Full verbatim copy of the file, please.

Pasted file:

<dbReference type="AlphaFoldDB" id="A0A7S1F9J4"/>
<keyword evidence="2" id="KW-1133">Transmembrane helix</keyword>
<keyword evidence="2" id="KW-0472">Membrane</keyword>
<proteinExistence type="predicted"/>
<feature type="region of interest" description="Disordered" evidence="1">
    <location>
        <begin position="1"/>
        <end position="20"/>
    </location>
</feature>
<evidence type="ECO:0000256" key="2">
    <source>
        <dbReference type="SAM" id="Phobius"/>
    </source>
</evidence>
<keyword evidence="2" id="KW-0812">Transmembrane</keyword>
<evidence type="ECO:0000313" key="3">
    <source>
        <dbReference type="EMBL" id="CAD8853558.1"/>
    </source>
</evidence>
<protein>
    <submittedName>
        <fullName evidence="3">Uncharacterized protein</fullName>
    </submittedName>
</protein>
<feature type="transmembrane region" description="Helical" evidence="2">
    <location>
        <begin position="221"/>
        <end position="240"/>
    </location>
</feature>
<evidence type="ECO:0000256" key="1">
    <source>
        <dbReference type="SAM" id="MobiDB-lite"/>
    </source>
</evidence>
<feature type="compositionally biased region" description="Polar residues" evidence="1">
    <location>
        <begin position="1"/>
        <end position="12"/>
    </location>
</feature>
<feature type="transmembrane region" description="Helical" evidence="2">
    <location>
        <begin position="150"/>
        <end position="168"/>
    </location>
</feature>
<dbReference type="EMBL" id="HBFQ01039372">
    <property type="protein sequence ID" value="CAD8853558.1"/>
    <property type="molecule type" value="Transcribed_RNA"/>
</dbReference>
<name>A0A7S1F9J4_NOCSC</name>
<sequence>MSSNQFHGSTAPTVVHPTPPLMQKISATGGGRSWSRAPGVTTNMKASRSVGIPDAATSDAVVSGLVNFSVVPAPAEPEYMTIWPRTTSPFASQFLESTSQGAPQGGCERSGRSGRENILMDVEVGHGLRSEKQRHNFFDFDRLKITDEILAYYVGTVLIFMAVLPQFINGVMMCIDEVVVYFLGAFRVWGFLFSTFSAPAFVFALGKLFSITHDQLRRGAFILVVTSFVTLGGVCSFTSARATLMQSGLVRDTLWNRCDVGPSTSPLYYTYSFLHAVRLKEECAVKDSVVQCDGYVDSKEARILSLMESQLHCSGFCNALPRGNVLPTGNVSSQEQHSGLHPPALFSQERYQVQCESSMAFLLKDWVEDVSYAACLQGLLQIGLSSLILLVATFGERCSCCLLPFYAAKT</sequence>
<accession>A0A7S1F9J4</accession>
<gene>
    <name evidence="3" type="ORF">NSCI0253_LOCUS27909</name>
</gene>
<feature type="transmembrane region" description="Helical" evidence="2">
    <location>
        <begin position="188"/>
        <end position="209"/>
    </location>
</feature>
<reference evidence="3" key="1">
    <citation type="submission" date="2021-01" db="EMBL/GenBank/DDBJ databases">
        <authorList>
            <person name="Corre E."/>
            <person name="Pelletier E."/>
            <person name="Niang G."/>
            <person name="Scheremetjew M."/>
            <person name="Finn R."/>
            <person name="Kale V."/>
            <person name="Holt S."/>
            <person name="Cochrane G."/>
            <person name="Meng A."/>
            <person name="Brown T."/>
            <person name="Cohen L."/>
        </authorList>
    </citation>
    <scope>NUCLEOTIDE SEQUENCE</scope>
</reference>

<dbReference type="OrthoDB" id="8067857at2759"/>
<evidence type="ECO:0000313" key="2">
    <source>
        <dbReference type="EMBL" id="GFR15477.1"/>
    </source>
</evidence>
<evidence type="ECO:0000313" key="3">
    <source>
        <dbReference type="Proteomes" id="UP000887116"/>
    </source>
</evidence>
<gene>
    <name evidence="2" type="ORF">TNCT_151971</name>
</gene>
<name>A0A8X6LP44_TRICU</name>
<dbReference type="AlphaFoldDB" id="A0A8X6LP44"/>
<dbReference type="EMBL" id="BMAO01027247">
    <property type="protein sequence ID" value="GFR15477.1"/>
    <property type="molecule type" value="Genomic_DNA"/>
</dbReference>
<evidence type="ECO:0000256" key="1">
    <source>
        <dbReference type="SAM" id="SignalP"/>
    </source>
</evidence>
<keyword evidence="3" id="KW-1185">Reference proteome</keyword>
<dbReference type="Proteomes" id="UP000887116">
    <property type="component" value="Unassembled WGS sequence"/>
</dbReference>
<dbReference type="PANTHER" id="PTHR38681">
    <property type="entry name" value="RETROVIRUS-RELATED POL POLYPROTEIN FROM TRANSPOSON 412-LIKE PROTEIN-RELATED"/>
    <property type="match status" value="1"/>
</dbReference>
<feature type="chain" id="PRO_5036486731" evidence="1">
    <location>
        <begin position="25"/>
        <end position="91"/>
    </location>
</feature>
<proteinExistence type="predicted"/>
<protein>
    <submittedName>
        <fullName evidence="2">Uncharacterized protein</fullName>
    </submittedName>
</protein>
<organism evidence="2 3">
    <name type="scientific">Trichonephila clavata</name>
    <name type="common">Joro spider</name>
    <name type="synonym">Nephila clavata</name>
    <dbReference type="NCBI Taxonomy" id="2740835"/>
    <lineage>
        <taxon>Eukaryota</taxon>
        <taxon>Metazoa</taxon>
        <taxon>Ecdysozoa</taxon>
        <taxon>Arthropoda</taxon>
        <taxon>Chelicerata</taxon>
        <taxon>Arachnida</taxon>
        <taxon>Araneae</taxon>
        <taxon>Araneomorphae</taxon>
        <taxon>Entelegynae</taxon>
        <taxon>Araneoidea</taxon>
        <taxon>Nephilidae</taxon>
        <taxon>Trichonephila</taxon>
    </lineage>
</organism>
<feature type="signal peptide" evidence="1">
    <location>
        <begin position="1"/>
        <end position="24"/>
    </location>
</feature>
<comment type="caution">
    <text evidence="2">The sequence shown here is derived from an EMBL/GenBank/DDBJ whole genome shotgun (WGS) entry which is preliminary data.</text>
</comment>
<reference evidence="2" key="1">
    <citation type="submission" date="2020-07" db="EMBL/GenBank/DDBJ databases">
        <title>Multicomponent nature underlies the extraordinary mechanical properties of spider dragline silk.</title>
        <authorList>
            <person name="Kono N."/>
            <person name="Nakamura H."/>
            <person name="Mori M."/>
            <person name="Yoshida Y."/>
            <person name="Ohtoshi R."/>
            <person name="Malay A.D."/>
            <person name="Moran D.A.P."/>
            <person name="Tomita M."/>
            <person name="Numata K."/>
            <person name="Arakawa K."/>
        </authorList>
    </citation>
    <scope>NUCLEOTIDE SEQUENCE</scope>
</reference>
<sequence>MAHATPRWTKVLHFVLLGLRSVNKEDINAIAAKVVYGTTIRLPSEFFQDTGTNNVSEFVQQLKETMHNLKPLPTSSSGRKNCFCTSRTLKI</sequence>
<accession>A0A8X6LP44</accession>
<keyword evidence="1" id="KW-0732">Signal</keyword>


<dbReference type="AlphaFoldDB" id="A0A7S1F9J4"/>
<keyword evidence="2" id="KW-1133">Transmembrane helix</keyword>
<keyword evidence="2" id="KW-0472">Membrane</keyword>
<proteinExistence type="predicted"/>
<feature type="region of interest" description="Disordered" evidence="1">
    <location>
        <begin position="1"/>
        <end position="20"/>
    </location>
</feature>
<evidence type="ECO:0000256" key="2">
    <source>
        <dbReference type="SAM" id="Phobius"/>
    </source>
</evidence>
<keyword evidence="2" id="KW-0812">Transmembrane</keyword>
<evidence type="ECO:0000313" key="3">
    <source>
        <dbReference type="EMBL" id="CAD8853558.1"/>
    </source>
</evidence>
<protein>
    <submittedName>
        <fullName evidence="3">Uncharacterized protein</fullName>
    </submittedName>
</protein>
<feature type="transmembrane region" description="Helical" evidence="2">
    <location>
        <begin position="221"/>
        <end position="240"/>
    </location>
</feature>
<evidence type="ECO:0000256" key="1">
    <source>
        <dbReference type="SAM" id="MobiDB-lite"/>
    </source>
</evidence>
<feature type="compositionally biased region" description="Polar residues" evidence="1">
    <location>
        <begin position="1"/>
        <end position="12"/>
    </location>
</feature>
<feature type="transmembrane region" description="Helical" evidence="2">
    <location>
        <begin position="150"/>
        <end position="168"/>
    </location>
</feature>
<dbReference type="EMBL" id="HBFQ01039372">
    <property type="protein sequence ID" value="CAD8853558.1"/>
    <property type="molecule type" value="Transcribed_RNA"/>
</dbReference>
<name>A0A7S1F9J4_NOCSC</name>
<sequence>MSSNQFHGSTAPTVVHPTPPLMQKISATGGGRSWSRAPGVTTNMKASRSVGIPDAATSDAVVSGLVNFSVVPAPAEPEYMTIWPRTTSPFASQFLESTSQGAPQGGCERSGRSGRENILMDVEVGHGLRSEKQRHNFFDFDRLKITDEILAYYVGTVLIFMAVLPQFINGVMMCIDEVVVYFLGAFRVWGFLFSTFSAPAFVFALGKLFSITHDQLRRGAFILVVTSFVTLGGVCSFTSARATLMQSGLVRDTLWNRCDVGPSTSPLYYTYSFLHAVRLKEECAVKDSVVQCDGYVDSKEARILSLMESQLHCSGFCNALPRGNVLPTGNVSSQEQHSGLHPPALFSQERYQVQCESSMAFLLKDWVEDVSYAACLQGLLQIGLSSLILLVATFGERCSCCLLPFYAAKT</sequence>
<accession>A0A7S1F9J4</accession>
<gene>
    <name evidence="3" type="ORF">NSCI0253_LOCUS27909</name>
</gene>
<feature type="transmembrane region" description="Helical" evidence="2">
    <location>
        <begin position="188"/>
        <end position="209"/>
    </location>
</feature>
<reference evidence="3" key="1">
    <citation type="submission" date="2021-01" db="EMBL/GenBank/DDBJ databases">
        <authorList>
            <person name="Corre E."/>
            <person name="Pelletier E."/>
            <person name="Niang G."/>
            <person name="Scheremetjew M."/>
            <person name="Finn R."/>
            <person name="Kale V."/>
            <person name="Holt S."/>
            <person name="Cochrane G."/>
            <person name="Meng A."/>
            <person name="Brown T."/>
            <person name="Cohen L."/>
        </authorList>
    </citation>
    <scope>NUCLEOTIDE SEQUENCE</scope>
</reference>

<dbReference type="OrthoDB" id="8067857at2759"/>
<evidence type="ECO:0000313" key="2">
    <source>
        <dbReference type="EMBL" id="GFR15477.1"/>
    </source>
</evidence>
<evidence type="ECO:0000313" key="3">
    <source>
        <dbReference type="Proteomes" id="UP000887116"/>
    </source>
</evidence>
<gene>
    <name evidence="2" type="ORF">TNCT_151971</name>
</gene>
<name>A0A8X6LP44_TRICU</name>
<dbReference type="AlphaFoldDB" id="A0A8X6LP44"/>
<dbReference type="EMBL" id="BMAO01027247">
    <property type="protein sequence ID" value="GFR15477.1"/>
    <property type="molecule type" value="Genomic_DNA"/>
</dbReference>
<evidence type="ECO:0000256" key="1">
    <source>
        <dbReference type="SAM" id="SignalP"/>
    </source>
</evidence>
<keyword evidence="3" id="KW-1185">Reference proteome</keyword>
<dbReference type="Proteomes" id="UP000887116">
    <property type="component" value="Unassembled WGS sequence"/>
</dbReference>
<dbReference type="PANTHER" id="PTHR38681">
    <property type="entry name" value="RETROVIRUS-RELATED POL POLYPROTEIN FROM TRANSPOSON 412-LIKE PROTEIN-RELATED"/>
    <property type="match status" value="1"/>
</dbReference>
<feature type="chain" id="PRO_5036486731" evidence="1">
    <location>
        <begin position="25"/>
        <end position="91"/>
    </location>
</feature>
<proteinExistence type="predicted"/>
<protein>
    <submittedName>
        <fullName evidence="2">Uncharacterized protein</fullName>
    </submittedName>
</protein>
<organism evidence="2 3">
    <name type="scientific">Trichonephila clavata</name>
    <name type="common">Joro spider</name>
    <name type="synonym">Nephila clavata</name>
    <dbReference type="NCBI Taxonomy" id="2740835"/>
    <lineage>
        <taxon>Eukaryota</taxon>
        <taxon>Metazoa</taxon>
        <taxon>Ecdysozoa</taxon>
        <taxon>Arthropoda</taxon>
        <taxon>Chelicerata</taxon>
        <taxon>Arachnida</taxon>
        <taxon>Araneae</taxon>
        <taxon>Araneomorphae</taxon>
        <taxon>Entelegynae</taxon>
        <taxon>Araneoidea</taxon>
        <taxon>Nephilidae</taxon>
        <taxon>Trichonephila</taxon>
    </lineage>
</organism>
<feature type="signal peptide" evidence="1">
    <location>
        <begin position="1"/>
        <end position="24"/>
    </location>
</feature>
<comment type="caution">
    <text evidence="2">The sequence shown here is derived from an EMBL/GenBank/DDBJ whole genome shotgun (WGS) entry which is preliminary data.</text>
</comment>
<reference evidence="2" key="1">
    <citation type="submission" date="2020-07" db="EMBL/GenBank/DDBJ databases">
        <title>Multicomponent nature underlies the extraordinary mechanical properties of spider dragline silk.</title>
        <authorList>
            <person name="Kono N."/>
            <person name="Nakamura H."/>
            <person name="Mori M."/>
            <person name="Yoshida Y."/>
            <person name="Ohtoshi R."/>
            <person name="Malay A.D."/>
            <person name="Moran D.A.P."/>
            <person name="Tomita M."/>
            <person name="Numata K."/>
            <person name="Arakawa K."/>
        </authorList>
    </citation>
    <scope>NUCLEOTIDE SEQUENCE</scope>
</reference>
<sequence>MAHATPRWTKVLHFVLLGLRSVNKEDINAIAAKVVYGTTIRLPSEFFQDTGTNNVSEFVQQLKETMHNLKPLPTSSSGRKNCFCTSRTLKI</sequence>
<accession>A0A8X6LP44</accession>
<keyword evidence="1" id="KW-0732">Signal</keyword>